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Post-hegemony and Gramsci: a bridge too far?

Emerson, Guy

Description

This article expands upon the theory of post-hegemony so as to maintain the multitude as an operative political category alongside the State. Ironically, it does so by returning to Antonio Gramsci. It argues that the multitude - or, for Gramsci 'civil soc

dc.contributor.authorEmerson, Guy
dc.date.accessioned2015-12-13T22:32:28Z
dc.identifier.issn1356-9775
dc.identifier.urihttp://hdl.handle.net/1885/75578
dc.description.abstractThis article expands upon the theory of post-hegemony so as to maintain the multitude as an operative political category alongside the State. Ironically, it does so by returning to Antonio Gramsci. It argues that the multitude - or, for Gramsci 'civil soc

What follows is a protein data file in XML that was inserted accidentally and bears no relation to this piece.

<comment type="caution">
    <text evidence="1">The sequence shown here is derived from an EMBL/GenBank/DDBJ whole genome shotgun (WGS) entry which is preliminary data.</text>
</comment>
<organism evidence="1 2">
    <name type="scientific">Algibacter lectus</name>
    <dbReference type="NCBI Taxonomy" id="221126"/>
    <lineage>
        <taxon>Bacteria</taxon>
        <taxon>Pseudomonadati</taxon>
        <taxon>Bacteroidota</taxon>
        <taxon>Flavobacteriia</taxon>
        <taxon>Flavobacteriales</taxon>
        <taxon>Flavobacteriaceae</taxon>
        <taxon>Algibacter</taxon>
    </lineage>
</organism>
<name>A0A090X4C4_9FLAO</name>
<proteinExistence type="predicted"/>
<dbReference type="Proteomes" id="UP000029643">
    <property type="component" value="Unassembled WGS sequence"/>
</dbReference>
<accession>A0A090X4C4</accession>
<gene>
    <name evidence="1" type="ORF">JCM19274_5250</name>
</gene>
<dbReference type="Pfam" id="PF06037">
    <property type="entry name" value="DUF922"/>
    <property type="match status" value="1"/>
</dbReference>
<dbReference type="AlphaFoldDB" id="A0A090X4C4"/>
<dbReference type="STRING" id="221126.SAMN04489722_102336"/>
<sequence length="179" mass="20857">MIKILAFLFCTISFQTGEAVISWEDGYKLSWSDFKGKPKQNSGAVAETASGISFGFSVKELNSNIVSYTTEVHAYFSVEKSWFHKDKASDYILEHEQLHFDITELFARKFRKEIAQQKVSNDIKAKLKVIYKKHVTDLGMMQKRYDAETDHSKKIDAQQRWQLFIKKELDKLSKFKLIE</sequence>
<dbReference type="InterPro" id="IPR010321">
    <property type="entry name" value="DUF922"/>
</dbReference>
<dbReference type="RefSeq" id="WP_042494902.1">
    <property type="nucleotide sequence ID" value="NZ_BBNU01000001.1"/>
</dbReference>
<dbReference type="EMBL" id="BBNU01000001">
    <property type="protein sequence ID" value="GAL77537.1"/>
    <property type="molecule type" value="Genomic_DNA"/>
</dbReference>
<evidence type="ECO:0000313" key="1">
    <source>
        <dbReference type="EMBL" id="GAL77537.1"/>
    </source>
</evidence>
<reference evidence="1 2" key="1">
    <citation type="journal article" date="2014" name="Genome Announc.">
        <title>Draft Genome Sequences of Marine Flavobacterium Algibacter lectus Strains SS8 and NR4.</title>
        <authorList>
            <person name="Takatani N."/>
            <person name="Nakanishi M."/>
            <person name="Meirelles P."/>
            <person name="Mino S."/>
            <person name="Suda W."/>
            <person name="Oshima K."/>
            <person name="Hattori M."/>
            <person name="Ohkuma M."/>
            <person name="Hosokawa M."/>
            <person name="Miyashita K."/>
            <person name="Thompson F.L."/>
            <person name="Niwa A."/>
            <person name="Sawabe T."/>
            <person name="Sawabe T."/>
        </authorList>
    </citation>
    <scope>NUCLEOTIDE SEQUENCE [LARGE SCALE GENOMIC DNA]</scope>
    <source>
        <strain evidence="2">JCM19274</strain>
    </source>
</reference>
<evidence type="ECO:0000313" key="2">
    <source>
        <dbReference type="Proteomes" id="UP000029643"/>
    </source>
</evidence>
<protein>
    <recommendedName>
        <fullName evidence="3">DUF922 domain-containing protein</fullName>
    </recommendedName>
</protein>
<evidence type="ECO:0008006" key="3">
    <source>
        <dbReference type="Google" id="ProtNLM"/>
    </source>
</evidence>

dc.publisherBrunner - Routledge (US)
dc.sourceContemporary Politics
dc.titlePost-hegemony and Gramsci: a bridge too far?
dc.typeJournal article
local.description.notesImported from ARIES
local.identifier.citationvolume19
dc.date.issued2013
local.identifier.absfor210308 - Latin American History
local.identifier.ariespublicationf5625xPUB4684
local.type.statusPublished Version
local.contributor.affiliationEmerson, Guy, College of Arts and Social Sciences, ANU
local.description.embargo2037-12-31
local.bibliographicCitation.issue4
local.bibliographicCitation.startpage427
local.bibliographicCitation.lastpage440
local.identifier.doi10.1080/13569775.2013.835114
dc.date.updated2015-12-11T09:07:44Z
local.identifier.scopusID2-s2.0-84887994505
local.identifier.thomsonID000326672000005
CollectionsANU Research Publications

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